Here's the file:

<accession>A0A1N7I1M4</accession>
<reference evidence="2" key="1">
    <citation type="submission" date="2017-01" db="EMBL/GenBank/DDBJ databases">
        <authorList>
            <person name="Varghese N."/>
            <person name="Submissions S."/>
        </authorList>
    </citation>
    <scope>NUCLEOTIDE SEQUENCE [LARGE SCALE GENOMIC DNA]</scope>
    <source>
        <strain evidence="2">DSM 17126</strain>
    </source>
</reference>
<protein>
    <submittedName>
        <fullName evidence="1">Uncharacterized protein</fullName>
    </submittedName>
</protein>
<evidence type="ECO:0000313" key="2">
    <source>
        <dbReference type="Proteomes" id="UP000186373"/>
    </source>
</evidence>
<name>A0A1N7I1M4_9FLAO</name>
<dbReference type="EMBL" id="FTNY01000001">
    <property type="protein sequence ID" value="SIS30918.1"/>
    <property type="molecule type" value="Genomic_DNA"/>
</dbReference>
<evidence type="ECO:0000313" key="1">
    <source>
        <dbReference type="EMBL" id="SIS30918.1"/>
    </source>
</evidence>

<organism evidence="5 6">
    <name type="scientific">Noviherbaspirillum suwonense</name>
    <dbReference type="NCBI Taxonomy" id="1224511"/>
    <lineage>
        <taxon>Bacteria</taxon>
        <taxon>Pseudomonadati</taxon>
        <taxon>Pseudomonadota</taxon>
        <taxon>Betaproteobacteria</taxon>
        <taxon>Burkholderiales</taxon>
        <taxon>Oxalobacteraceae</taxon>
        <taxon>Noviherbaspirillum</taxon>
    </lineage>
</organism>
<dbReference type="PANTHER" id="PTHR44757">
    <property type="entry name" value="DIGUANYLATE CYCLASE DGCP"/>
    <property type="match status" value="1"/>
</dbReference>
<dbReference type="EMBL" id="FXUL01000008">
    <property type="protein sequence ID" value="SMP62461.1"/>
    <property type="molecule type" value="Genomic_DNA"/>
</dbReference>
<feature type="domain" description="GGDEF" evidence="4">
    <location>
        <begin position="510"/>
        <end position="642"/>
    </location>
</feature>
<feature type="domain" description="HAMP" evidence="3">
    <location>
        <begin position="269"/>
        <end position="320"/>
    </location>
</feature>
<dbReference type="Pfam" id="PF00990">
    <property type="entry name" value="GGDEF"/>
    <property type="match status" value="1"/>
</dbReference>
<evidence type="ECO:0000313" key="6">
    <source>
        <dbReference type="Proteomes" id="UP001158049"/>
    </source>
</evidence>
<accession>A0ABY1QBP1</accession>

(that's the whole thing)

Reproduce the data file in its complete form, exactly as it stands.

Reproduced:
<accession>A0A1N7I1M4</accession>
<reference evidence="2" key="1">
    <citation type="submission" date="2017-01" db="EMBL/GenBank/DDBJ databases">
        <authorList>
            <person name="Varghese N."/>
            <person name="Submissions S."/>
        </authorList>
    </citation>
    <scope>NUCLEOTIDE SEQUENCE [LARGE SCALE GENOMIC DNA]</scope>
    <source>
        <strain evidence="2">DSM 17126</strain>
    </source>
</reference>
<protein>
    <submittedName>
        <fullName evidence="1">Uncharacterized protein</fullName>
    </submittedName>
</protein>
<evidence type="ECO:0000313" key="2">
    <source>
        <dbReference type="Proteomes" id="UP000186373"/>
    </source>
</evidence>
<name>A0A1N7I1M4_9FLAO</name>
<dbReference type="EMBL" id="FTNY01000001">
    <property type="protein sequence ID" value="SIS30918.1"/>
    <property type="molecule type" value="Genomic_DNA"/>
</dbReference>
<evidence type="ECO:0000313" key="1">
    <source>
        <dbReference type="EMBL" id="SIS30918.1"/>
    </source>
</evidence>

<organism evidence="5 6">
    <name type="scientific">Noviherbaspirillum suwonense</name>
    <dbReference type="NCBI Taxonomy" id="1224511"/>
    <lineage>
        <taxon>Bacteria</taxon>
        <taxon>Pseudomonadati</taxon>
        <taxon>Pseudomonadota</taxon>
        <taxon>Betaproteobacteria</taxon>
        <taxon>Burkholderiales</taxon>
        <taxon>Oxalobacteraceae</taxon>
        <taxon>Noviherbaspirillum</taxon>
    </lineage>
</organism>
<dbReference type="PANTHER" id="PTHR44757">
    <property type="entry name" value="DIGUANYLATE CYCLASE DGCP"/>
    <property type="match status" value="1"/>
</dbReference>
<dbReference type="EMBL" id="FXUL01000008">
    <property type="protein sequence ID" value="SMP62461.1"/>
    <property type="molecule type" value="Genomic_DNA"/>
</dbReference>
<feature type="domain" description="GGDEF" evidence="4">
    <location>
        <begin position="510"/>
        <end position="642"/>
    </location>
</feature>
<feature type="domain" description="HAMP" evidence="3">
    <location>
        <begin position="269"/>
        <end position="320"/>
    </location>
</feature>
<dbReference type="Pfam" id="PF00990">
    <property type="entry name" value="GGDEF"/>
    <property type="match status" value="1"/>
</dbReference>
<evidence type="ECO:0000313" key="6">
    <source>
        <dbReference type="Proteomes" id="UP001158049"/>
    </source>
</evidence>
<accession>A0ABY1QBP1</accession>